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I was wondering if there an established convention to specifying fixed point binary numbers in decimal format (with the use of a macro). I am not sure if this possible in C/C++, but perhaps this is implemented in some language(s) and there is a notational standard like 0x000000,1.2f,1.2d,1l,etc

Take this example for instance:

I am using Q15.16 for instance, but would like to have the convenience of specifying numbers in decimal format, perhaps something like this:

var num:Int32=1.2fp;

Presumably, the easiest way with regards to Haxe macros, numbers can be initialized with a function:

@:macro fp_from_float(1.2);

But it would be nice to have a shorthand notation.

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1 Answer 1

up vote 3 down vote accepted

Have you seen Luca's Fixed Point example with Haxe 3 and Abstracts? It's here: https://groups.google.com/forum/?fromgroups=#!topic/haxelang/JsiWvl-c0v4

Summing it up, with the new Haxe 3 abstract types, you can define a type that will be compiled as an Int:

abstract Fixed16(Int) 
{
    inline function new(x:Int) this = x;
}

You can also define "conversion functions", which will allow you to automatically convert a float into Fixed16:

@:from public static inline function fromf(x:Float) {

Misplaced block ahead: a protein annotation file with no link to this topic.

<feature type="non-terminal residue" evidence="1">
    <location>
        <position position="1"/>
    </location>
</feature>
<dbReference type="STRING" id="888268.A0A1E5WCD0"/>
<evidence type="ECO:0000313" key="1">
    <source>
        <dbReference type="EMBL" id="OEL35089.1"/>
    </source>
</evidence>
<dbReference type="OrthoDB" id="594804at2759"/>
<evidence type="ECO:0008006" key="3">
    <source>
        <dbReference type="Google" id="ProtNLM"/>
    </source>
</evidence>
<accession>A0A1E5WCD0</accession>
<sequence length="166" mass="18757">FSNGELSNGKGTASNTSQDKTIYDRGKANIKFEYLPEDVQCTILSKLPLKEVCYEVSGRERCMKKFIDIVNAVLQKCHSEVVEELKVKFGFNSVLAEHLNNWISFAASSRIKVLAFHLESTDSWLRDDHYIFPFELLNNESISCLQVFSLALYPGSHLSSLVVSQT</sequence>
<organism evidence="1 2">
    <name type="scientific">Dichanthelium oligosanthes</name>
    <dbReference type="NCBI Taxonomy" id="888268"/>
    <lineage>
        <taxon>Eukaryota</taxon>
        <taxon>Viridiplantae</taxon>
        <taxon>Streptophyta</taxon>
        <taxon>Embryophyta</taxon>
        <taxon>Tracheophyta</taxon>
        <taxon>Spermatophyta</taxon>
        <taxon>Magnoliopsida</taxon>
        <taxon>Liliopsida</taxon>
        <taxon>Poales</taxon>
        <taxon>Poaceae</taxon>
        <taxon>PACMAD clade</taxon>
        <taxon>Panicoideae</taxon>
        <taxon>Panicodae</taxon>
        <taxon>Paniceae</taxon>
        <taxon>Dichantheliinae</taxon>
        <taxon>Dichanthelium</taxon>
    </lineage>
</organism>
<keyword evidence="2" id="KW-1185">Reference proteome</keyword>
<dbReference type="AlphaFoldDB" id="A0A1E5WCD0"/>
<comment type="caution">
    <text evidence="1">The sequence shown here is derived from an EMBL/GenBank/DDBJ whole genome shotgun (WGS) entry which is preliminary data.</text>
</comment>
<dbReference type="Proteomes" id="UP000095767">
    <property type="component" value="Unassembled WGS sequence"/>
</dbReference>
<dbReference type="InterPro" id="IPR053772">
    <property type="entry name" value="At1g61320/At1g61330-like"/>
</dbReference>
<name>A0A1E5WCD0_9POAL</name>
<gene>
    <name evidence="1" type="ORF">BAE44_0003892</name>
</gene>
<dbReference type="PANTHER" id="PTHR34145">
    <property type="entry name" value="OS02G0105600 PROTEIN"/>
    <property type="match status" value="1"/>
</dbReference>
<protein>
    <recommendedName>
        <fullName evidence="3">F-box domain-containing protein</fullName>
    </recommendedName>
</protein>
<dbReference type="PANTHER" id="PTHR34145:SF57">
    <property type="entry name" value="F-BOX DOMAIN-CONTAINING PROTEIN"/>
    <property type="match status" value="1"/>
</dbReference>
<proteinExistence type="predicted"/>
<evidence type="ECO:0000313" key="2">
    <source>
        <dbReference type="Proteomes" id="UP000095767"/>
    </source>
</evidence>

#if debug
        if (x >= 32768.0 || x < -32768.0) throw "Conversion to Fixed16 will overflow";
    #end
    return new Fixed16(Std.int(x*65536.0));
}

The secret here is the @:from metadata. With this code, you will already be able to declare fixed types like this:

var x:Fixed16 = 1.2;

Luca's already defined some operators, to make working with them easier, like:

 @:op(A+B) public inline static function add(f:Fixed16, g:Fixed16) {
        #if debug
            var fr:Float = f.raw();
            var gr:Float = g.raw();
            if (fr+gr >= 2147483648.0 || fr+gr < -2147483648.0) throw "Addition of Fixed16 values will overflow";
        #end
        return new Fixed16(f.raw()+g.raw());
    }

Again, the secret here is in @:op(A+B) metadata, which will annotate that this function may be called when handling addition. The complete GIST code is available at https://gist.github.com/deltaluca/5413225 , and you can learn more about abstracts at http://haxe.org/manual/abstracts

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That is beautiful! –  MetaChrome May 11 '13 at 12:26

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